A vehicle descends the windy Red Mountain Pass, also known as the Million Dollar Highway, which takes you between Ouray and Silverton in Southwest Colorado. Its summit is at 11,018 feet, and the highway can be extremely dangerous, especially in the winter, because of its 8% grade, massive cliffs, sharp turns and lack of guardrails.  Photo by Matt Inden/Miles, courtesy of The Colorado Tourism Office.

Colorado roadways can have steep grades between 5-9%. Make sure you use lower gears when going down mountain passes so you don’t overheat your brakes. You can use second and third gears (instead of “drive”) in most automatic transmission vehicles when going down to avoid using your brakes. In a manual transmission (stick shift) vehicle, a good rule of thumb on mountain passes is to go down the mountain in no higher gear than the one you were in when climbing the mountain.

If you recognize a burning smell coming from your vehicle while heading down a mountain pass, find a safe place to pull over and let your brakes cool down for about 5 minutes. If you’ve reached the bottom of the pass and can safely continue to drive at a slow speed without using your brakes, your brakes should cool down as you drive within a few minutes.

Watch for Colorado wildlife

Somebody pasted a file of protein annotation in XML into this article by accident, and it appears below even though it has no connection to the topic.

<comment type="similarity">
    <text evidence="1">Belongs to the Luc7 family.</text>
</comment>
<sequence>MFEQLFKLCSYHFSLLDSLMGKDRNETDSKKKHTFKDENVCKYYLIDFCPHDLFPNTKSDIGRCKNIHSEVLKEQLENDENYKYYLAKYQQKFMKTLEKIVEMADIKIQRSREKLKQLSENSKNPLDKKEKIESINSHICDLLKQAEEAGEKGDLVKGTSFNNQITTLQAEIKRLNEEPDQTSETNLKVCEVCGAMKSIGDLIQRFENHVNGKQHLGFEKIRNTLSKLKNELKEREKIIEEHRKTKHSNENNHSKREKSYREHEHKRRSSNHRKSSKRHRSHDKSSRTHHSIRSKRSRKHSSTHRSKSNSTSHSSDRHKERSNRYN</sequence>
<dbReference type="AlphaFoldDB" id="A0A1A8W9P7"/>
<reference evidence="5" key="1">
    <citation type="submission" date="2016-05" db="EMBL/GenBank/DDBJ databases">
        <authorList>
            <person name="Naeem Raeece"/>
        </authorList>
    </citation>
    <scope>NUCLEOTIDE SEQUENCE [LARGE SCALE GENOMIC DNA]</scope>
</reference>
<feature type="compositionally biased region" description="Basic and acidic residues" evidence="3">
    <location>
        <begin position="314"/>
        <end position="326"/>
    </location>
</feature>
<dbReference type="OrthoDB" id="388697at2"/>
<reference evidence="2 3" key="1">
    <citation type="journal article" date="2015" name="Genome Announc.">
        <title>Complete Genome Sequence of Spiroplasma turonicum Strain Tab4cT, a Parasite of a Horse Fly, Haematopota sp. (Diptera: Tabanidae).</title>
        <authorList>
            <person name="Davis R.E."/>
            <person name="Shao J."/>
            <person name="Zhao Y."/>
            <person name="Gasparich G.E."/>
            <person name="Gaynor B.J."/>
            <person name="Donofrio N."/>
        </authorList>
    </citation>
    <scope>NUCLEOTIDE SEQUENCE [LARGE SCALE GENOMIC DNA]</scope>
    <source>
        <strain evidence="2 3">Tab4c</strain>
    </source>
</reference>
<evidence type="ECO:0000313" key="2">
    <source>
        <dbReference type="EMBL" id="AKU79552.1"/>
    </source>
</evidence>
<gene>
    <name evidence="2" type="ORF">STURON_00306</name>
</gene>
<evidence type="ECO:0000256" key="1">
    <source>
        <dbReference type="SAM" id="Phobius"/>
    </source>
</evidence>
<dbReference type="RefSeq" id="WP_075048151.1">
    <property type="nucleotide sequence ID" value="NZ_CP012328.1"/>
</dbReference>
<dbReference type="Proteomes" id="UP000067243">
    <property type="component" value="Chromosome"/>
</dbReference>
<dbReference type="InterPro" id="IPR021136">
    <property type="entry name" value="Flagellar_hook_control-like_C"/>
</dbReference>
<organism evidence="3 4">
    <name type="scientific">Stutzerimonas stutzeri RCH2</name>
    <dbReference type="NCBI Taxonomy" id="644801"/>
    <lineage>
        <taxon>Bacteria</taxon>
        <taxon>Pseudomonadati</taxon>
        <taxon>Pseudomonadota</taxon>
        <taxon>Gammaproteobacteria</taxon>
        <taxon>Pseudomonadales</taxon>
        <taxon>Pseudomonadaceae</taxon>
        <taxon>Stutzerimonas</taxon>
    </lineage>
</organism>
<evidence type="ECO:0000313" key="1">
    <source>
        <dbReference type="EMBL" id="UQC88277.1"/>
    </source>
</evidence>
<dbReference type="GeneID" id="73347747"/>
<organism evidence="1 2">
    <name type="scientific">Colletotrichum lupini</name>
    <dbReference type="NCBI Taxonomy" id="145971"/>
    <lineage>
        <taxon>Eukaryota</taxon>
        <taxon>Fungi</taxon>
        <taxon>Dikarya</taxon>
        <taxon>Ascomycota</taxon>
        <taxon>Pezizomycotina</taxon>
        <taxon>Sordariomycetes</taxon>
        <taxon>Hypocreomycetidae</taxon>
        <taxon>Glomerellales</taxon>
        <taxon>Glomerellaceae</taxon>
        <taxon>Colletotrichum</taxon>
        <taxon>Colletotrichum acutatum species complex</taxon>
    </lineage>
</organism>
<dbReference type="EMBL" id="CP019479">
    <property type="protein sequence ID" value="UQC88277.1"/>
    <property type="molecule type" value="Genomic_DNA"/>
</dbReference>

With abundant wildlife in Colorado, it’s not uncommon to see a herd of elk or deer along your travels. But that also means they’re on the roadways. If a vehicle flashes its headlights a few times as you pass by, it usually means an animal is on the road ahead.

In 2022, in Colorado, more than 4,500 deer died by being struck by a vehicle. And though deer accounted for 62% of all reported vehicle-related wildlife deaths in the state that year, 246 black bears and 47 mountain lions were also killed by vehicles, according to the Colorado Department of Transportation.

Understand Colorado’s laws before you visit

As you drive throughout Colorado, you’ll encounter many cyclists. Almost 20% of adult Coloradans use a bicycle as their mode of transportation, and over 40% ride their bicycle for exercise, competition or fun, according to a study by Bicycle Colorado.

Share the road

State statutes require that motorists provide at least a three-foot clearance when passing a bicyclist on Colorado roadways.

Drive slowly, but not too slowly 

Colorado has a “minimum speed” on many highways and interstates, including roadways over mountain passes. This means that drivers are not allowed to drive at such a slow speed “as to impede or block the normal and reasonable forward movement of traffic.” The exception is when passing a disabled vehicle (more below on that law), road conditions due to weather or for other safety reasons.

Suppose you happen to be “holding up” traffic because you find yourself sightseeing or uncomfortable on the curvy or steep roadways. In that case, you are expected (and legally obligated to) pull off the road at a safe spot, such as a “slow vehicle pullout,” to allow traffic to pass. When the roadway permits, the law also allows you to drive in the right-hand lane available to traffic (look for signs reading “slow traffic stay right,” or on the extreme right side of the roadway until the impeded traffic has passed).